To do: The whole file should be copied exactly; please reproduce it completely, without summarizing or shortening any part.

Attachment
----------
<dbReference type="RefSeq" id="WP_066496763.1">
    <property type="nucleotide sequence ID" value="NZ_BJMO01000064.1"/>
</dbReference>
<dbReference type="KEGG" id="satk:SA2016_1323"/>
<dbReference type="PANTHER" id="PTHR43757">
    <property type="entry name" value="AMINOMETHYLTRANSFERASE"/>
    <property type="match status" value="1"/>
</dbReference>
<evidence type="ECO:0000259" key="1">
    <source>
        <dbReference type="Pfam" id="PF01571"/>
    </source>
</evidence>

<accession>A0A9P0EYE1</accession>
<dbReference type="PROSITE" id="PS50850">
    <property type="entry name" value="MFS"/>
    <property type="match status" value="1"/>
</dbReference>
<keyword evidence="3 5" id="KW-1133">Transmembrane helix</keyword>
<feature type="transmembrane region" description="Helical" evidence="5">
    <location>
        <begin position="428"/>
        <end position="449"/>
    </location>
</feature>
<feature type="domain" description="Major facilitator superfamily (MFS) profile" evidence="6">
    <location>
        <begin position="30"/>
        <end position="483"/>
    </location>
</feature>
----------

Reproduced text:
<dbReference type="RefSeq" id="WP_066496763.1">
    <property type="nucleotide sequence ID" value="NZ_BJMO01000064.1"/>
</dbReference>
<dbReference type="KEGG" id="satk:SA2016_1323"/>
<dbReference type="PANTHER" id="PTHR43757">
    <property type="entry name" value="AMINOMETHYLTRANSFERASE"/>
    <property type="match status" value="1"/>
</dbReference>
<evidence type="ECO:0000259" key="1">
    <source>
        <dbReference type="Pfam" id="PF01571"/>
    </source>
</evidence>

<accession>A0A9P0EYE1</accession>
<dbReference type="PROSITE" id="PS50850">
    <property type="entry name" value="MFS"/>
    <property type="match status" value="1"/>
</dbReference>
<keyword evidence="3 5" id="KW-1133">Transmembrane helix</keyword>
<feature type="transmembrane region" description="Helical" evidence="5">
    <location>
        <begin position="428"/>
        <end position="449"/>
    </location>
</feature>
<feature type="domain" description="Major facilitator superfamily (MFS) profile" evidence="6">
    <location>
        <begin position="30"/>
        <end position="483"/>
    </location>
</feature>